After living for umpteen years, I have never thought of identifying what is it that creates the vibrant colors that I see and adore every day. Generally, I thought that colours for dyes are only made from mixtures of three primary colors which are cyan, magenta and yellow. But little did I know until my mother told me, that plants which include the tree, leaves, flowers and roots have hues that function as a source in making dyes including food colouring. The first thing that came to mind was the thought of mans cruelty to use such beauty as a colouring source.
But after sourcing for some information, it seemed that plants have been used to make dyes for decades. Here are some examples:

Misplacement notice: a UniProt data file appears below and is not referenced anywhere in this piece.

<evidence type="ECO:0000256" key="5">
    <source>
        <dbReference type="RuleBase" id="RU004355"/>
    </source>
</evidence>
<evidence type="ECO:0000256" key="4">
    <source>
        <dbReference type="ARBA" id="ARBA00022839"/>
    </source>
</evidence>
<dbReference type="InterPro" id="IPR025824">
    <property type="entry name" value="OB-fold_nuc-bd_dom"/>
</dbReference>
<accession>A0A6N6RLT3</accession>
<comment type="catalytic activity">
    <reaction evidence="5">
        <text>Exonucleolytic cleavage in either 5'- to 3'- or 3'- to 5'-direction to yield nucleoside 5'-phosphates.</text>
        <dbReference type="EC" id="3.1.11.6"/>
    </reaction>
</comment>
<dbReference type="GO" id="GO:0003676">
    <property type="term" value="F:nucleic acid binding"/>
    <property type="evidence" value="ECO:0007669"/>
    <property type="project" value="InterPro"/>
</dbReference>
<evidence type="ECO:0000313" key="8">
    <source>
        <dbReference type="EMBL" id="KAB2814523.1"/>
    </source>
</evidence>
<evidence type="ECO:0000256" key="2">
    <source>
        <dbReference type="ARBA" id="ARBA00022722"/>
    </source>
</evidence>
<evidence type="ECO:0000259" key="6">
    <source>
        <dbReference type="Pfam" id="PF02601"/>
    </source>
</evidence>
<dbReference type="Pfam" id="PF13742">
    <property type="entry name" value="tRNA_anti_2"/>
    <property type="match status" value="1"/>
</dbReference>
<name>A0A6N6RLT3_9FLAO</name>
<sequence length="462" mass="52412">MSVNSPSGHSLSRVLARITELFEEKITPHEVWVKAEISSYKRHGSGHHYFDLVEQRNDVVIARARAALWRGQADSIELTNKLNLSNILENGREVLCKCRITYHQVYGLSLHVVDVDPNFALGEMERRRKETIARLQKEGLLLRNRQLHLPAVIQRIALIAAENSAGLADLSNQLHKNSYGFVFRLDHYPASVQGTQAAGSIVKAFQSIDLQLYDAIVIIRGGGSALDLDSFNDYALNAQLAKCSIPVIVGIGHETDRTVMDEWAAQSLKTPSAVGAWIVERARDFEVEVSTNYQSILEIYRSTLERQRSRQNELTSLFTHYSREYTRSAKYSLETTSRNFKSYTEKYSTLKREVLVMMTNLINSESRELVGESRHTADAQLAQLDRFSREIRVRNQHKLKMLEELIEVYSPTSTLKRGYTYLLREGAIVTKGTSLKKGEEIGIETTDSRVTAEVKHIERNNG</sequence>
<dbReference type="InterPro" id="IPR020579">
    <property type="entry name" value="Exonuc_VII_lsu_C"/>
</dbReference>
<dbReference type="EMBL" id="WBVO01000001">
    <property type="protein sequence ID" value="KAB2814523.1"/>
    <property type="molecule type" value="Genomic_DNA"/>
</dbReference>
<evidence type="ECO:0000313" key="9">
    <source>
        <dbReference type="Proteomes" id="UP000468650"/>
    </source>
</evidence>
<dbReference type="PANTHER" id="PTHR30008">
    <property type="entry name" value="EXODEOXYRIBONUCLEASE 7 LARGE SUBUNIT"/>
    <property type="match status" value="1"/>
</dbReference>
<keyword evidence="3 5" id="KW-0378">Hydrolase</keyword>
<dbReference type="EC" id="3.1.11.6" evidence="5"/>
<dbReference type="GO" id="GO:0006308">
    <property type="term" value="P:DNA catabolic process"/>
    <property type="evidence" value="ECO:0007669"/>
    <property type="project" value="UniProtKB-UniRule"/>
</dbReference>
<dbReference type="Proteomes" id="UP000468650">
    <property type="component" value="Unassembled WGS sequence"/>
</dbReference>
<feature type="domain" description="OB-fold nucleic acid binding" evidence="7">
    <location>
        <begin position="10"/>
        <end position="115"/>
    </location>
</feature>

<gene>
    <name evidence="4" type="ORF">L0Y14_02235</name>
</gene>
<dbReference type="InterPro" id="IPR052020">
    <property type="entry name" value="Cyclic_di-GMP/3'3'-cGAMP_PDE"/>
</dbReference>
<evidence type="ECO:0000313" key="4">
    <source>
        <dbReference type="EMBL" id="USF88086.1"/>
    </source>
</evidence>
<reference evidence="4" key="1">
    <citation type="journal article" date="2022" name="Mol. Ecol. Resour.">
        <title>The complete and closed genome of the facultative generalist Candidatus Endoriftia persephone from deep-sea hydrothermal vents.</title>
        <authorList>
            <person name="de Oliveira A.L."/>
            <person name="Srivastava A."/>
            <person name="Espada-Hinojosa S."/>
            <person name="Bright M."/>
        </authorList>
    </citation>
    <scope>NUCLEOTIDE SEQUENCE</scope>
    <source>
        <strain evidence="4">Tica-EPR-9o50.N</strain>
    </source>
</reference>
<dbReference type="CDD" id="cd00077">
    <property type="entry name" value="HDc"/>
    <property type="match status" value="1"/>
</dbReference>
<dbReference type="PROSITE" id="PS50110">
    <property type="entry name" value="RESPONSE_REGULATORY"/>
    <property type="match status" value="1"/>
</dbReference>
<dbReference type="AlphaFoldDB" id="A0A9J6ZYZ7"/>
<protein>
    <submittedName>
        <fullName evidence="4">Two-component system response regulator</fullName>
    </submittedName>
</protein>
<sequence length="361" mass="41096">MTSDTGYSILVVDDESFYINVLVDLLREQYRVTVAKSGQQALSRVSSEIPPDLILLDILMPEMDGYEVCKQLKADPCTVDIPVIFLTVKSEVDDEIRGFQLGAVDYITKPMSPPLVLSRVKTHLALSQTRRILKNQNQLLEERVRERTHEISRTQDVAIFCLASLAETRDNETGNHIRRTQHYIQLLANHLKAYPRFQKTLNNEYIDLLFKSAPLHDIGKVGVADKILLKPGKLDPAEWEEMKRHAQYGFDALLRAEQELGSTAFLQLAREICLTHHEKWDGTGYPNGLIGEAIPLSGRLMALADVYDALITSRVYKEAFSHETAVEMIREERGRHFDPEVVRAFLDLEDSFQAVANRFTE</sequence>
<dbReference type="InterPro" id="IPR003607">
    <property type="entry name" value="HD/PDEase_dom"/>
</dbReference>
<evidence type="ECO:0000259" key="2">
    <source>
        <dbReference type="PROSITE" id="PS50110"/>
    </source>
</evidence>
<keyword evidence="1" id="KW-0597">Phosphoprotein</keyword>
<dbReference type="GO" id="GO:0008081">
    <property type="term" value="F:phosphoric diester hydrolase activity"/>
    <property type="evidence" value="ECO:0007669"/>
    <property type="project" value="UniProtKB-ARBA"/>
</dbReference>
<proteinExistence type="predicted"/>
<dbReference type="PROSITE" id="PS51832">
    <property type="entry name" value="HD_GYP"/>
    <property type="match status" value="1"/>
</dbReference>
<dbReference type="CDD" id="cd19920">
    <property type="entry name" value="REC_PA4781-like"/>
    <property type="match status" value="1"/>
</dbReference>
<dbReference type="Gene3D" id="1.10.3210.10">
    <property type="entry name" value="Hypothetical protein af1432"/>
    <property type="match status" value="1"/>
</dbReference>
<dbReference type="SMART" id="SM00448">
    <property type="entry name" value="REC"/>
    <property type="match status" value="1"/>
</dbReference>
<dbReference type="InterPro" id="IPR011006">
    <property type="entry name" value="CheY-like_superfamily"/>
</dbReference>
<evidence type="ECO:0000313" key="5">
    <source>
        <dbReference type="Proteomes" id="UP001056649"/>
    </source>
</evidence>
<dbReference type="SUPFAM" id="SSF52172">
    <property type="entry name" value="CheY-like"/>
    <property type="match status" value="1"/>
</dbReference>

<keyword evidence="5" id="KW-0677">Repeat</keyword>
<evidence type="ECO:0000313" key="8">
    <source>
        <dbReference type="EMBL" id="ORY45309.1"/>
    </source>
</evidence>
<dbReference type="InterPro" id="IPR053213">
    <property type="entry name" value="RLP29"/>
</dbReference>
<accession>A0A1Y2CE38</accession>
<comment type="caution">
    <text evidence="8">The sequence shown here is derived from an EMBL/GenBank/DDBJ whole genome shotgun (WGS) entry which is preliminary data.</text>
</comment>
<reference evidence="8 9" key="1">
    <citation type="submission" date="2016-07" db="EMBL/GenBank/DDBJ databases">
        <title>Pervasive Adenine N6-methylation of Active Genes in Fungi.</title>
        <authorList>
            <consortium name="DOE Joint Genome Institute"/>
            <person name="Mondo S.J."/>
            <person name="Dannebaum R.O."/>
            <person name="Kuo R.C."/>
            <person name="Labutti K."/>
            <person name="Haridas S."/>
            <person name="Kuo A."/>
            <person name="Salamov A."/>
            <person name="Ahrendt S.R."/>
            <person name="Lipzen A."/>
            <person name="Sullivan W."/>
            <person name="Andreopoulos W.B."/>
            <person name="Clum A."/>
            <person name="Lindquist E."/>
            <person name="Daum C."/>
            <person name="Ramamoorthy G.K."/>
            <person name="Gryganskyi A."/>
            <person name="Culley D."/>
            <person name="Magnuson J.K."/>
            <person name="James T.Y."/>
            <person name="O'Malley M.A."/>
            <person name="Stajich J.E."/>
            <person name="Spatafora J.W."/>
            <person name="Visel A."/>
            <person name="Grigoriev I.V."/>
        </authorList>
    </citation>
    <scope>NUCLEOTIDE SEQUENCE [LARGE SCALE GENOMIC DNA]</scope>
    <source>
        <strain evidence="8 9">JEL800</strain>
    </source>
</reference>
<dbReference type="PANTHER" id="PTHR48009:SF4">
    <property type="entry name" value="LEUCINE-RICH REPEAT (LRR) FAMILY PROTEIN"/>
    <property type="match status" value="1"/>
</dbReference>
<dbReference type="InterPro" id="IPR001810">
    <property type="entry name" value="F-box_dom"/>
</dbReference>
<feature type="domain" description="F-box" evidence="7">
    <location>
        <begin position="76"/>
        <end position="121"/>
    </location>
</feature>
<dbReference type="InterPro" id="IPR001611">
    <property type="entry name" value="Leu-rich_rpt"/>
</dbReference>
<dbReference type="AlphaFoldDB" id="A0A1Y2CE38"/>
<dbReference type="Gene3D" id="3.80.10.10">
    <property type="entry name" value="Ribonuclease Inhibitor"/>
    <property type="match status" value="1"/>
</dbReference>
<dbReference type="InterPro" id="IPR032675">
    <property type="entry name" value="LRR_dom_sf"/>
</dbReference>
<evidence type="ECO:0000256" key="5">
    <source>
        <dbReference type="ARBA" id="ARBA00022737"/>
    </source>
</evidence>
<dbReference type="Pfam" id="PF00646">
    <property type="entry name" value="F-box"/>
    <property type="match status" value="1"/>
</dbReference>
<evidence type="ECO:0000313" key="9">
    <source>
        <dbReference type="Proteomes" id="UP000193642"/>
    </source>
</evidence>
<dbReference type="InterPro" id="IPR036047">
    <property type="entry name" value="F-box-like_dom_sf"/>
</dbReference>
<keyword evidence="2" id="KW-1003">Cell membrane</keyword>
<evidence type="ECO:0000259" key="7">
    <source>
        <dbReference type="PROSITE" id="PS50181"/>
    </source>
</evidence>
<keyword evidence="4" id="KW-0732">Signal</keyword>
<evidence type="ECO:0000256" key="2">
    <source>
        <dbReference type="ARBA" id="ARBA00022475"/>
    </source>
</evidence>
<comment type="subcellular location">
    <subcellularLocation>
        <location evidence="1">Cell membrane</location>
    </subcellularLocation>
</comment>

Let’s start with the famously known Henna tree which is also known as Pokok Inai in Malay. Henna is a very unique plant where all you have to do is just pound the leaves and you can obtain its intense natural reddish-orange hue. Because of that, Henna has been widely used as a dye for hair, skin and fingernails. You would have probably seen hair dyes in black and brown, but that isn’t the original color of the Henna plant. The natural and original Henna plant only produces reddish-orange hues.
Scientific name: Lawsonia inermis (Henna)
Other than Henna, turmeric or kunyit in Malay, which is known as a cooking spice also acts as food dye, as the turmeric rhizome has a limitless natural yellow pigment ranging from bright yellow to deep orange, depending on the variety. It can just turn everything yellow! Some Malaysian dishes that use turmeric are chicken turmeric, yellow glutinous rice and gulai lemak.
Scientific name: Curcuma longo (Turmeric)
Scientific name: Clitoria flower (Butterfly Pea Plant)
Shared by Ruby, Intern at Petrosains